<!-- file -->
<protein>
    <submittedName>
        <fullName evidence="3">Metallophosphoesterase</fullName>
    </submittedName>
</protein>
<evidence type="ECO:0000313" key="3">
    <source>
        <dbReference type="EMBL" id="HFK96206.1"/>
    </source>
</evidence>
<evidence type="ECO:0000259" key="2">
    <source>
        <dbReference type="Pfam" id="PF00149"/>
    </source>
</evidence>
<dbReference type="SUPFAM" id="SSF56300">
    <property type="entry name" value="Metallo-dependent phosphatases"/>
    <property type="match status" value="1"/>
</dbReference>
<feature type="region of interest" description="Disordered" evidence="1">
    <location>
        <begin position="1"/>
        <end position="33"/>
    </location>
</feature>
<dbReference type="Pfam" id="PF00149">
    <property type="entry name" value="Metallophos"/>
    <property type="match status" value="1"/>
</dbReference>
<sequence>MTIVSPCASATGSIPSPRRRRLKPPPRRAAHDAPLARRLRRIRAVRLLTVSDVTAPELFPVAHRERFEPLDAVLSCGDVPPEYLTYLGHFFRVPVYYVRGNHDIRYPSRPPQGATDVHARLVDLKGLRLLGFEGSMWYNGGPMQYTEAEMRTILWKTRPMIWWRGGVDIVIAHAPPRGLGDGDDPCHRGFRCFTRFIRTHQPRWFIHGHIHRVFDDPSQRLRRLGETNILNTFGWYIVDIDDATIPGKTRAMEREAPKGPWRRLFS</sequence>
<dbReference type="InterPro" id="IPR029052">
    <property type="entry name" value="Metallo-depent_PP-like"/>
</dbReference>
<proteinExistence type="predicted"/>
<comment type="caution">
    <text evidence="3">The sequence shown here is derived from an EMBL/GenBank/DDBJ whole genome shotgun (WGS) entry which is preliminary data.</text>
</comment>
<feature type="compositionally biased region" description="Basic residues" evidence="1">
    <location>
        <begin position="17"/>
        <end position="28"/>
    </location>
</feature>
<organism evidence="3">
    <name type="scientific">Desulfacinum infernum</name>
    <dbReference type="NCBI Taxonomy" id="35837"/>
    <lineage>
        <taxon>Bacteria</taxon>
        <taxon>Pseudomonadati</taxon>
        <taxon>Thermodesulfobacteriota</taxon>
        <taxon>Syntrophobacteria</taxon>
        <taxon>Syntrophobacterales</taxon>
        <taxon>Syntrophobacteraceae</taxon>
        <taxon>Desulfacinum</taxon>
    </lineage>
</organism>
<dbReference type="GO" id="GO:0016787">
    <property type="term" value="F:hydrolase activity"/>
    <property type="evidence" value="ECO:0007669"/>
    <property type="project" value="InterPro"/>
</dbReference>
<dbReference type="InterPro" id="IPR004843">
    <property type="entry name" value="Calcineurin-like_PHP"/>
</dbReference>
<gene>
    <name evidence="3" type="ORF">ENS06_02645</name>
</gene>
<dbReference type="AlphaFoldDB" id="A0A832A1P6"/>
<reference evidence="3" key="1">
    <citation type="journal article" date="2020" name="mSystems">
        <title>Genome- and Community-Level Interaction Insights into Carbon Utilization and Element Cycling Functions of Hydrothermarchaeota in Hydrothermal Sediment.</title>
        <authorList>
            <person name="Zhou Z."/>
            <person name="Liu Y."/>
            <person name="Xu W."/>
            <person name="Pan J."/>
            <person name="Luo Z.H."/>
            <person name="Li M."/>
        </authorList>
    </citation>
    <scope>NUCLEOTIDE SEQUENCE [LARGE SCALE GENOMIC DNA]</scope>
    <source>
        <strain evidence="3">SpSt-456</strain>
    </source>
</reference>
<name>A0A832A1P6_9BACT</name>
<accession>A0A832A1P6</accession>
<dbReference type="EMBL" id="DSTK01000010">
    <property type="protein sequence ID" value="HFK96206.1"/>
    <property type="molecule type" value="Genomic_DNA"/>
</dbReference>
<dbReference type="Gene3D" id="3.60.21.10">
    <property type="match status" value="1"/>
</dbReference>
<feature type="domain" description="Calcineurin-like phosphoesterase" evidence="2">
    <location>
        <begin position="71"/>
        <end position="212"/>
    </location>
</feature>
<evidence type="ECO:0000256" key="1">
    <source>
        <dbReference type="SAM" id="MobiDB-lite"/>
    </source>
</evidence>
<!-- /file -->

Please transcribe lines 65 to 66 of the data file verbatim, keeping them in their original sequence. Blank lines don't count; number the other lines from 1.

<gene>
    <name evidence="3" type="ORF">ENS06_02645</name>